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Translations and adaptations for the stage

Quicklink: This book on Amazon.com


The face of the king?
This image, which does date back to the age in
which we might imagine the Trojan War, is
almost certainly not that of the historical king,
who, in Homer, leads the Greek forces against Troy,
but it captures our sense of him as few others do.




The Paralinear Oresteia:
A Gateway to the Ancient Greek Text

The Greek text by Aeschylus
with parallel English text and commentary by Robert Bethune

Available as a printed book on Amazon.com.

Our "paralinear" edition of the Oresteia of Aeschylus

This edition of the Oresteia of Aeschylus is a tool for readers who have a working knowledge of ancient Greek to read Aeschylus in ancient Greek for pleasure and for literary appreciation while gaining an intuitive grasp of grammar and vocabulary. The presentation consists of an edition of the ancient Greek text with parallel extended English glossing of the Greek text. For sample pages, see the link below.

In a traditional interlinear text, glossing is placed between the lines. Since that layout doesn't work well for ancient Greek, I place my glossing alongside-para in ancient Greek-hence my invented term "paralinear" to describe this text. Each glossing presents the meaning of the text in English word order, with the words of the Greek text interspersed.

The reader can see easily which words in the Greek mean what, and how the structure of the Greek works. A reader who takes full advantage of this layout can follow the Greek relatively easily while learning the very large Aeschylean vocabulary naturally, in context.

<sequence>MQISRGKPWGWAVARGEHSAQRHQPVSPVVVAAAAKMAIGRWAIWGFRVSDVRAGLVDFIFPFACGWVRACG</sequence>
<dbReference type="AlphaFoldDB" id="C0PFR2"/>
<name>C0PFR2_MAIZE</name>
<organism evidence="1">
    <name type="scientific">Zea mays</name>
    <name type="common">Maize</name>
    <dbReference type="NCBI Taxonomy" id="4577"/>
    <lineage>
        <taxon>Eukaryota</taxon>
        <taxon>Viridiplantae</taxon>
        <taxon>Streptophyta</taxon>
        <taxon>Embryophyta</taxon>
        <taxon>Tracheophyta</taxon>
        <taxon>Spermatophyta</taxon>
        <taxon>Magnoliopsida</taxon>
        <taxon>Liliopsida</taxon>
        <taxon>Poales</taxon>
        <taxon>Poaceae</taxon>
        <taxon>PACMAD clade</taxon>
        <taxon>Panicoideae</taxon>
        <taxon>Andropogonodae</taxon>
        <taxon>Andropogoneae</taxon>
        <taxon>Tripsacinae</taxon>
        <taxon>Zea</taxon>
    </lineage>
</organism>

For me, the great value of this play, the element that makes it so compelling as to inspire one to make the effort to read it in the original language, is terribly simple and terribly appropriate for our time. It is the story of how humankind invented justice--no more, no less. The full scope of humanity could not be reached until we found a way to transcend the endless, ageless cycle of violence and revenge, of eye for eye and tooth for tooth. The mythos of this play is the story of how humankind found its way out of that trap, escaped from being locked into that endless cycle of blood and death. We learned that lesson once, and we have had to relearn it over and over again through the blood-red ages. Can we learn it now, again, for our time--in time to save ourselves?

Sample pages

Sample pages and 'search inside the book" views can be found at this page on Amazon.com.

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All text and images on this page are copyright 2005 Robert Bethune.

The photographs are of the production by Creative Theater Group, Monroe, New York.